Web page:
The same goes for other meetings or errands, which allows me to use the time I’m already spending to get from place to place to get a workout rather than having to carve out time specifically to go do it. Heck, the savings from not paying for a gym membership could easily be funneled into an ebike fund or monthly payment. It is a beautiful thing turning what is essentially inactive time sitting in a drivers seat into workout time pedaling across town on a bike.
For More Information
Prices aren’t normally things that people boast about, but the RadWagon really is one of those diamonds in the rough. It was a great price at $1,599 but Rad Power Bikes wasn’t satisfied. They pushed and pushed on their prices and were able to slash that down even further to $1,499. That puts it at the same price as their other ebikes, but with so much more functionality packed in.
Head over to the RadWagon site to learn more about it, to drool a little, or to make a purchase. Their bikes arrive needing some assembly, but your local bike shop can help out there, if needed. If you’re comfortable taking on the task of clamping on the front wheel, bolting on a few things here and there with the included toolset, you will likely be up and running in an hour or two. I’ve assembled furniture that took longer, but your mileage may vary.
Rad Power Bikes makes a lineup of funky looking, yet surprisingly capable electric bikes. After spending a few weeks ripping around town on its RadMini Step-Thru, we wanted to look behind the curtain to see where the company came from and what makes it tick, so I sat down with Rad Power Bikes co-founder and CMO Ty Collins for a chat.
The Early Days
Right off the bat, Ty opened up about what he first learned about ebikes from co-founder, CEO, and president Mike Radenbaugh as Mike started electrifying traditional bikes with custom-built retrofit kits back in 2007. The technology was exciting, he loved the results and his customers were thrilled, but, “it was a lot more time consuming, it wasn’t very repeatable and it wasn’t scalable,” Ty said.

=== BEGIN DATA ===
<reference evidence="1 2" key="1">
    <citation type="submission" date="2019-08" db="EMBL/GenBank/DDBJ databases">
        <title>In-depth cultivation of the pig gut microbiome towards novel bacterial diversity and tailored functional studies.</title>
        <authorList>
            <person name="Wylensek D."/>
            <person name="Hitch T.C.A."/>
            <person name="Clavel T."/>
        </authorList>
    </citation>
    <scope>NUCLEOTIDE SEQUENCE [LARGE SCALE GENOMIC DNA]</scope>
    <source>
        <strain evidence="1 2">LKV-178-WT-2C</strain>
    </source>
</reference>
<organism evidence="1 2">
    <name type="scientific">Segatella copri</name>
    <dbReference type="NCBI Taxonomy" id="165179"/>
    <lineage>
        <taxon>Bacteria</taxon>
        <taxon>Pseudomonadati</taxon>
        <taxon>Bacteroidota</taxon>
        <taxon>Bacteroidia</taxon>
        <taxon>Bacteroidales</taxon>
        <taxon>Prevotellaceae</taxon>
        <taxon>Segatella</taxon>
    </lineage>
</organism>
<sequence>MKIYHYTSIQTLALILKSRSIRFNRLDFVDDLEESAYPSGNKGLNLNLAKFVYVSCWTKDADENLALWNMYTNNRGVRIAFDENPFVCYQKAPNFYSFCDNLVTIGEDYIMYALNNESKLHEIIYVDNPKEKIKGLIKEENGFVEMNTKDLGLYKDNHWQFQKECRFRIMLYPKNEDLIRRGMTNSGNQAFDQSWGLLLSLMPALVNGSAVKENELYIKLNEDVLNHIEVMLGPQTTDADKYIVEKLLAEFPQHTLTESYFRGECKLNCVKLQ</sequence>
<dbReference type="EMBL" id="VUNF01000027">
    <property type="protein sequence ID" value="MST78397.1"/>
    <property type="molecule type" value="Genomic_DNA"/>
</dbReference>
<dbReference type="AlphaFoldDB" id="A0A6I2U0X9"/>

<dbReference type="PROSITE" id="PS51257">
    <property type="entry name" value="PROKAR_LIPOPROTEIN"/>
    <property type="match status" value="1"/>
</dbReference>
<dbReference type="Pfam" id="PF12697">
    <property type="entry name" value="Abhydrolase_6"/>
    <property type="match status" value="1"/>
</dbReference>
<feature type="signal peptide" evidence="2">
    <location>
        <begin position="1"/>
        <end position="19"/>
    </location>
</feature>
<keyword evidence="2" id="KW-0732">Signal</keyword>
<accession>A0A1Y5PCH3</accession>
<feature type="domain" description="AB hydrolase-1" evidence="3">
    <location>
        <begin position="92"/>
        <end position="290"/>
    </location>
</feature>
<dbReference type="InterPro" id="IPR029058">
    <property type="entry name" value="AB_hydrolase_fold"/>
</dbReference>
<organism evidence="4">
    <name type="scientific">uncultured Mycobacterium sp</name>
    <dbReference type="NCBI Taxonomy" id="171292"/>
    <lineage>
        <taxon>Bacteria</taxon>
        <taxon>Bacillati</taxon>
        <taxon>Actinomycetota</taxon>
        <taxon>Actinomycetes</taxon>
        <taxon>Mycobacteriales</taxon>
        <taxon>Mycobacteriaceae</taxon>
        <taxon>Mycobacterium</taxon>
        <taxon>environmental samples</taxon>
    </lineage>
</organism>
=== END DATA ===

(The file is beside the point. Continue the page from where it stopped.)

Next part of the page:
An early ebike retrofit circa 2007. Image courtesy: Rad Power Bikes
Mike retrofitting bikes for customers one at a time was fun and showed promise, but the path forward was not clear at the time. A few years later, the underpinning technology had progressed significantly and in 2014, Mike and Ty, who had been friends since preschool, found that they were both eager and ready to explore the possibilities of ebikes full time with Mike spearheading design and Ty leading marketing. Ty recalled Mike saying that, “If we’re ever going to do this for real, now is the time,” and they started working out the details to allow them to truly spin up the company they had been dreaming about for years. They combined forces and ultimately relaunched as Rad Power Bikes in 2015 with a direct to consumer sales model.
An eBike Company
Taking a look at the company’s lineup of ebikes, you will quickly notice they do not look like traditional bicycles. From the start, Rad Power Bikes had it sights set on being an ebike company and came to grips very early on with the realization that ebikes should be their own creation. They should be more than a traditional bike design with a battery and motor bolted on. By doing this, and putting ebikes as the sole focus of the company, they would be able to build bikes truly optimized for their destiny as electrified, battery powered workhorses.
The RadMini Step-Thru folded. Image courtesy: Rad Power Bikes
On this foundational belief, the team has built a lineup of vehicles that deliver unique value to Rad Power Bikes owners. The RadMini Step-Thru we tested weighs in at 68 pounds and surprisingly folds up for more compact stowage. The unique folding capability, uncommon on such a large bike, allowed us to fold it up and put it in the trunk of a car on more than one occasion. The robust frame of the bike allowed me to trip around town on it without worrying if it was capable of hauling my 205lb | 93kg frame along with all my gear.